Being remembered for a mistake is hard. Being the living symbol of 86 years of futility is just about impossible.
But that’s exactly what Bill Buckner was to Boston Red Sox fans for nearly 20 years.
Buckner, an All-Star and Gold Glove baseball player who played in the major leagues for 22 years, died Monday. He was 69.
“After battling the disease of Lewy Body Dementia, Bill Buckner passed away early the morning of May 27th surrounded by his family,” according to a statement from his family shared by the Red Sox. “Bill fought with courage and grit as he did all things in life. Our hearts are broken but we are at peace knowing he is in the arms of his Lord and Savior Jesus Christ.”
Buckner built up an impressive record as a player, with more than 1,000 runs scored during his career. He was an All-Star in 1981 while playing for the Chicago Cubs. But Buckner found it hard to shake a mistake he made during game six of the 1986 World Series against the New York Mets.
The Sox had a two-run lead, and were one strike away from winning their first World Series championship since 1918. But the Mets clawed back from the brink to tie the game in the 10th inning. With a runner on second base, a base hit would give the Mets the win and force a game seven.
It turns out they only needed the most famous error in baseball history.
Mets player Mookie Wilson hit a grounder toward first base — as the announcer called it, “a little roller up along first.” Buckner ran toward the ball, took a wide stance, reached down to scoop it up — and the ball rolled right between his legs.
“It gets through Buckner!” the announcer says, shocked, as a Met crosses home plate. “The Mets win it!”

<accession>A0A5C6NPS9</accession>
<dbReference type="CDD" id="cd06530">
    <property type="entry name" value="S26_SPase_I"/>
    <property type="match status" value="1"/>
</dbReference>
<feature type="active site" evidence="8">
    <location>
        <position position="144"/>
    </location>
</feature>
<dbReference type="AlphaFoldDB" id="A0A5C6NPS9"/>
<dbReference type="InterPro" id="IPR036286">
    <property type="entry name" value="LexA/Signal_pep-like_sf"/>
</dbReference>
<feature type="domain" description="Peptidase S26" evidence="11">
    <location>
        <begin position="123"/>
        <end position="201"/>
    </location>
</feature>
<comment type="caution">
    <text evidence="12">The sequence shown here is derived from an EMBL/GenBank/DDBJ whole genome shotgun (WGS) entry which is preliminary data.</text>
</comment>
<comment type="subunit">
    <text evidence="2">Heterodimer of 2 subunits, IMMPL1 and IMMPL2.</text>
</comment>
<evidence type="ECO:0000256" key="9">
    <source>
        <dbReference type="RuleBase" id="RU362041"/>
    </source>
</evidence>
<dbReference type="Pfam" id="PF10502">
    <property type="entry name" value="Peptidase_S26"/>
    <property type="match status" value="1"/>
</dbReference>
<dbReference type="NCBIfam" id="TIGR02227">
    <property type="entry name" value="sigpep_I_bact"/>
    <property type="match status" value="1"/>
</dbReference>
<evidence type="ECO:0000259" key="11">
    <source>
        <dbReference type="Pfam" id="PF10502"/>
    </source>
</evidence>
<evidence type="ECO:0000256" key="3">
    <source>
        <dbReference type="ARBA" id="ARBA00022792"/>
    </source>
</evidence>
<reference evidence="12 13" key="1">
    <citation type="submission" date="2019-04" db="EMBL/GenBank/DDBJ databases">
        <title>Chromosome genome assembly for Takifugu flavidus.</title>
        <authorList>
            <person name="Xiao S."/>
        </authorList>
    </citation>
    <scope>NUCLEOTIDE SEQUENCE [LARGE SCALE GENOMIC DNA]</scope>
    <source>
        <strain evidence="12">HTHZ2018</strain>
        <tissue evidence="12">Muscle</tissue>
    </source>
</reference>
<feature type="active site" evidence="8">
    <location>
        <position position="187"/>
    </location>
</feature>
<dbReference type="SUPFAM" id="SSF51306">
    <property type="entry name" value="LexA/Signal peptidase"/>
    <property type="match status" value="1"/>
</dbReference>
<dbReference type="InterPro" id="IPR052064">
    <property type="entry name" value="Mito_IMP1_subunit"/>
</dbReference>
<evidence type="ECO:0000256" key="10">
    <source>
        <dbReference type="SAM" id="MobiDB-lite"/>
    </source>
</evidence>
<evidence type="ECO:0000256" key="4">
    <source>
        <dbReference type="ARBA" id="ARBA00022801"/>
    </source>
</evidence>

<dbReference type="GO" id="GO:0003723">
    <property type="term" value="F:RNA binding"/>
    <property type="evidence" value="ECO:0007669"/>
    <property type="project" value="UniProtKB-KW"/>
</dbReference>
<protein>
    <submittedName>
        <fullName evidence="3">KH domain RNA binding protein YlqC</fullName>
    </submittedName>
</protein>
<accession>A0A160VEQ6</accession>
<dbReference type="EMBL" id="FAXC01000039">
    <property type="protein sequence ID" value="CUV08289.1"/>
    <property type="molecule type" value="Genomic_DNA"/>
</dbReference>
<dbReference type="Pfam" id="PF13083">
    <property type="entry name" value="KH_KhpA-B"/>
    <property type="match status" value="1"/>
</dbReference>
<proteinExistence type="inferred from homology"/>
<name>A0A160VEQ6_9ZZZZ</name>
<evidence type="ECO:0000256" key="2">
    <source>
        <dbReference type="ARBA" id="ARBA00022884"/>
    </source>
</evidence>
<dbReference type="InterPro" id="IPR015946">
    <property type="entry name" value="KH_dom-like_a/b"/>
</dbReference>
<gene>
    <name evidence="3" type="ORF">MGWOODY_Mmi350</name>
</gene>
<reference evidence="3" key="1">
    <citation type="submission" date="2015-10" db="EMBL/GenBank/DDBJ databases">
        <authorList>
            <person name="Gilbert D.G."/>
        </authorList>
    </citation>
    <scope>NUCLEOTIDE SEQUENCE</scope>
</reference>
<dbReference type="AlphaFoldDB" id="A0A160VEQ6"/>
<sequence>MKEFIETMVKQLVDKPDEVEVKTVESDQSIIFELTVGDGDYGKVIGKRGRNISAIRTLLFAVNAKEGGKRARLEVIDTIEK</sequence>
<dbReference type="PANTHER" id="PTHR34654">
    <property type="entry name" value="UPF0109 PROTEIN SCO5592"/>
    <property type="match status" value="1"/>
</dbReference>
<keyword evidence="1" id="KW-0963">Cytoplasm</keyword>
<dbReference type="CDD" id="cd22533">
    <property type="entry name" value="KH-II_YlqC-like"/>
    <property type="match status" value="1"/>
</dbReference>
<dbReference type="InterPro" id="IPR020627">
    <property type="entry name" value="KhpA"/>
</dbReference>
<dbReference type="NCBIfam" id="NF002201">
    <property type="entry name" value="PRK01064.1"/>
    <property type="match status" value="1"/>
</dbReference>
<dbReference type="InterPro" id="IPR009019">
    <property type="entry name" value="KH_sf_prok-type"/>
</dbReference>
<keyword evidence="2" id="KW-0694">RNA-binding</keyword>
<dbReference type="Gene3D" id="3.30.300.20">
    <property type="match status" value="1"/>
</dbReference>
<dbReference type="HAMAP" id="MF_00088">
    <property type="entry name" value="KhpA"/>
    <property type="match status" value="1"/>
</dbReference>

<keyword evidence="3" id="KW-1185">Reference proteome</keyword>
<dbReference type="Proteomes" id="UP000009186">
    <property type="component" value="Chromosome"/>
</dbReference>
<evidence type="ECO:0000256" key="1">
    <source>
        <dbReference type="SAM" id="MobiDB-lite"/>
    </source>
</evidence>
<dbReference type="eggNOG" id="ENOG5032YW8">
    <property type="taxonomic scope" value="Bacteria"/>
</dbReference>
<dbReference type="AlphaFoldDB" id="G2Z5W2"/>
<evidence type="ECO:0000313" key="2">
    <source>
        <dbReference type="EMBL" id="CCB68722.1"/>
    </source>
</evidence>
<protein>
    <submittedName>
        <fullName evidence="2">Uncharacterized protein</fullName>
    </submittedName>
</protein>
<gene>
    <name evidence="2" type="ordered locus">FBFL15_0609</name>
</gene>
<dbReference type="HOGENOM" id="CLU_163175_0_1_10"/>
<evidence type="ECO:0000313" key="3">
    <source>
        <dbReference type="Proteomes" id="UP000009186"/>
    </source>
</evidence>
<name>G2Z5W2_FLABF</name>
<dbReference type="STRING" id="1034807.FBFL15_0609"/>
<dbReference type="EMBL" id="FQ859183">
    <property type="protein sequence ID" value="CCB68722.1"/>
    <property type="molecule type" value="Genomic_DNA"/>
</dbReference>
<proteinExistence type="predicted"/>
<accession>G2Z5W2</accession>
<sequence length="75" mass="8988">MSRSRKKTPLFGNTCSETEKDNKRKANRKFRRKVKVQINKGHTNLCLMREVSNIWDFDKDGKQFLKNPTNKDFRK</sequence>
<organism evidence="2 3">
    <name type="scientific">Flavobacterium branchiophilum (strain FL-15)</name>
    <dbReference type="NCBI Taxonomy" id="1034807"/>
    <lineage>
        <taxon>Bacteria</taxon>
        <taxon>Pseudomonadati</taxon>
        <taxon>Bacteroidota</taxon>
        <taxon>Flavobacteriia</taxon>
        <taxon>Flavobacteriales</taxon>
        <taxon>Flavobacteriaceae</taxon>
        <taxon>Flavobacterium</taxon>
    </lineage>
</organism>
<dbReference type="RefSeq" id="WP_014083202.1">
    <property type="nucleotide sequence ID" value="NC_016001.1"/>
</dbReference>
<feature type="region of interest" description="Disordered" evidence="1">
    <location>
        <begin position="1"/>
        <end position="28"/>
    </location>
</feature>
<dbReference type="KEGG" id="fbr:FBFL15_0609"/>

The error forced a game seven, which the Mets won. And the error turned Bill Buckner into New England’s scapegoat.
“People always ask me what I thought about when I missed the ground ball,” he told NPR in 2011. “My first thought was, ‘Wow, we get to play in the seventh game of the World Series … We’ll get ’em tomorrow.’ ”
Buckner played for a few more years, retiring in 1990 and moving his family to Meridian, Idaho — where most people hadn’t heard of him, or his World Series gaffe. It wasn’t until 2004 that Buckner finally found redemption, once the Red Sox finally won their first World Series in 86 years.
Time and winning heal all sports wounds — and the fans and media were no longer so angry at Buckner. When Buckner returned to Fenway Park for the 2008 Red Sox home opener, he was greeted with open arms — and a two-minute ovation.
“It was awesome,” Buckner told NPR. “The real cool thing about it was the fans … were sincere,” he said. “I think they understood all the crap I went through, and they were always good to me.”
Perhaps the fans’ sentiment was best summed up by the the next day’s cover headline in the Boston Herald: “All is Forgiven.”